The first video uses stop motion, combined with a kaleidoscopic effect as Michael has taken 1200 end grain slices through a heavily figured piece of timber (the video depicts approximately 1 inch of timber every 3 seconds), photographing and dressing the end grain each slice.

The second video is a short piece as he developed the concept

You can read more about this on Michael’s website http://michaelturri.com/, and on The Wood Whisperer

Goodnight, Sleep Tight

It took pretty much two months to the day to build the cot, given that we were snatching half a day here, half a day there.

Friday evening was the final push, and we just kept at it until all the final issues were solved (making the side rise and fall, how to assemble it, etc etc).  Took us through to about 12:30 at night, but we got it done.  It isn’t sanded and oiled as yet (that’s a job for the expectant father!) and the final bit of time he has before his world becomes somewhat busier!  Looking back at the earliest posts, and we were a bit naive in our predictions on just how long/how many sessions it would take.  Just Friday night was a bit of a marathon – not that it wasn’t a good time, just that tasks always take longer than planned!  3 sessions?  More like 5 or 6 (really lost track!)

But first I’ll back up a bit, for a quick summary / overview, and then with more detail from the assembly of the ends.  As mentioned earlier, the focus was very much on the planning and construction of the cot, rather than documenting the process.

Session one was getting the bed itself made – the surround and base for the mattress.  Everything in the project was made from Tasmanian Oak, and machined down (and out of) large slabs such as seen here:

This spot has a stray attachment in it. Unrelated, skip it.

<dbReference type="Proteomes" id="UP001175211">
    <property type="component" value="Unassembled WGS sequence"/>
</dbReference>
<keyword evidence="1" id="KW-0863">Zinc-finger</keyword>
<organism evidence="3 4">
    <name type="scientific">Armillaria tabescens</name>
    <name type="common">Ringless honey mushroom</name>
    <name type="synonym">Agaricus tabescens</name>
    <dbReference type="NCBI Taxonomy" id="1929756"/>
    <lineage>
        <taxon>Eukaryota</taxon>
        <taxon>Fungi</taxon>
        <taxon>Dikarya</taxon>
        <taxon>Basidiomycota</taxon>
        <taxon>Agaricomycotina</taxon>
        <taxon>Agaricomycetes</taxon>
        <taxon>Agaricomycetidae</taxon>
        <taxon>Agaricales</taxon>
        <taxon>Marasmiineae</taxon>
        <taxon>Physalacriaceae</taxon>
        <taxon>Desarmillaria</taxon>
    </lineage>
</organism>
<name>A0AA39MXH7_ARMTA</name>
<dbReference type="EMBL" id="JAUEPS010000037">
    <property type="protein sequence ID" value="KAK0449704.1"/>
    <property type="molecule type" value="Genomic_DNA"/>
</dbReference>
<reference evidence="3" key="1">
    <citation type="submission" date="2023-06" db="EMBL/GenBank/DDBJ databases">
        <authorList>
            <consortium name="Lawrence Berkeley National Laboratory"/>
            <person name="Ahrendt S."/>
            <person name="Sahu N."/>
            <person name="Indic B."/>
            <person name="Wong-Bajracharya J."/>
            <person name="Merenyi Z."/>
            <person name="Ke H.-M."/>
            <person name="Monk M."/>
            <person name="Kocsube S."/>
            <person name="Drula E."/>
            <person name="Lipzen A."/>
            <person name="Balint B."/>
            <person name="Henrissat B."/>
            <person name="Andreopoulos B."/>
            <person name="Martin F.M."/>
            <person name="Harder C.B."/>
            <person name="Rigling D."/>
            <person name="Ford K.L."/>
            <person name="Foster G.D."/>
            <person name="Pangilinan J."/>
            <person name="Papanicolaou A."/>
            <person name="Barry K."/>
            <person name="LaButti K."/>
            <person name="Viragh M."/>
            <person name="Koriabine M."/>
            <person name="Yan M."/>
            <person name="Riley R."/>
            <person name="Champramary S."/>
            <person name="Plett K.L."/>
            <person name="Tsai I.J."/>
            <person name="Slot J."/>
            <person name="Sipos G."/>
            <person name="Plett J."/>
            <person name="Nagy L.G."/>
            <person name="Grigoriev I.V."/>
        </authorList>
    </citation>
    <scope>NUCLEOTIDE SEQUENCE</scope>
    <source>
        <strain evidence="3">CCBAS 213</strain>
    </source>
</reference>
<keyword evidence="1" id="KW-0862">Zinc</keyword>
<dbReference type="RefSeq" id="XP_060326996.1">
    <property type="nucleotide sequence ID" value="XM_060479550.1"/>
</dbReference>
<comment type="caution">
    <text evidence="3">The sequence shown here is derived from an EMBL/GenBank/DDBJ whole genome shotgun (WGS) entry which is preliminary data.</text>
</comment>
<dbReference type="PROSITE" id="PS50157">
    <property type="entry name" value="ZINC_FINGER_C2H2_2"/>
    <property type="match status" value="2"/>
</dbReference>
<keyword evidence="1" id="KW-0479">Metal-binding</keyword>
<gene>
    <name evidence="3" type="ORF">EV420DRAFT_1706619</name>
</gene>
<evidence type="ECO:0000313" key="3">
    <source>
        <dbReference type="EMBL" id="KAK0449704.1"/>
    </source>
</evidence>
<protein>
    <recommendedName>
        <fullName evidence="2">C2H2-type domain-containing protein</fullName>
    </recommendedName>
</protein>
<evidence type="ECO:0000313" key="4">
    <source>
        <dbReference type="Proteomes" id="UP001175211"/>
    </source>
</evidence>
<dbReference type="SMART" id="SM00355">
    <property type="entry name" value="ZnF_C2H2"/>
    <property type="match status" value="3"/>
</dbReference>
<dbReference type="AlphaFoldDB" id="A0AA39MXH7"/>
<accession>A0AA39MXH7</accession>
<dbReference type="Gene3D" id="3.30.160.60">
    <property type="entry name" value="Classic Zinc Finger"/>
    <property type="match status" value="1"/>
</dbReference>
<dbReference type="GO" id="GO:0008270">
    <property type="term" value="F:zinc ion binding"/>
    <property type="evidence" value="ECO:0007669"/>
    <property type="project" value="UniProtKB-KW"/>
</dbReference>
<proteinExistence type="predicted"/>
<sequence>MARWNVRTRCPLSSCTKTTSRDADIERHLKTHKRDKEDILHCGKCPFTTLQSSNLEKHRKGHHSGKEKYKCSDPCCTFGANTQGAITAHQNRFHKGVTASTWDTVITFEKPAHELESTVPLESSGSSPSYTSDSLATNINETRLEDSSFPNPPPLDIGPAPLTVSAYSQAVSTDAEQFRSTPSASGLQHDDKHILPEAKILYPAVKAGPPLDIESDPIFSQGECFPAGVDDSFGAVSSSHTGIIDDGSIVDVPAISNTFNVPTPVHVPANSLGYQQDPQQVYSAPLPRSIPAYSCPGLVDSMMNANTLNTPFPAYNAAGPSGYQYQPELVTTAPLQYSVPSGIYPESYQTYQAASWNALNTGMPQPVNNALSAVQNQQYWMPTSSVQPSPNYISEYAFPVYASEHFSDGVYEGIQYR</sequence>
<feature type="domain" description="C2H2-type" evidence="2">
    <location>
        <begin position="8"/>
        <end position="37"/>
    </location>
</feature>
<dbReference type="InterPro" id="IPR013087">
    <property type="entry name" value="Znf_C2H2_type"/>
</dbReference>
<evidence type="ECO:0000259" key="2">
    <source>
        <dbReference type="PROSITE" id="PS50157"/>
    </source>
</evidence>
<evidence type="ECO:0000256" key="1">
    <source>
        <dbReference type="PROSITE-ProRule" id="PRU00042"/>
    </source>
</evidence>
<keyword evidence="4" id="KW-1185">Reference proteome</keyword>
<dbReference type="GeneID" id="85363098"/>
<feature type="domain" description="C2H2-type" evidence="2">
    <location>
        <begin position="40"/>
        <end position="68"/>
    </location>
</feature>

Tassie Oak Slabs

It was glued up in a later session (clamped up with Frontline clamps), with a rail under the bed supporting the MDF bed base.  This was also drilled with a series of large holes for ventilation.

Bed section clamped up

Session two involved making the slats (and some testing to get the distances between slats right, so it was even over the cot length.  Again, the actual glueup happened in a later session.

Making the slats

All the rail components

We also resawed, dressed and glued up the pine end panels in this session.

End panels

A month then passed while we both had other distractions.

Session three commenced with a glueup of the various sections.  The bed (as seen above), and the rails.

Rails glued up

Each end panel had the 3D routing done, and the rails for the cot ends made.

Session four was time for the legs to be made.  These were each notched so the bed rested firmly on them, transferring the load directly down the legs rather than through a mechanical joint.  A T Track was routed into the two front legs, using a slot-cutting router bit.

By the end of the day (including some extra work done afterwards), the ends were done.  This is where we pick up the story.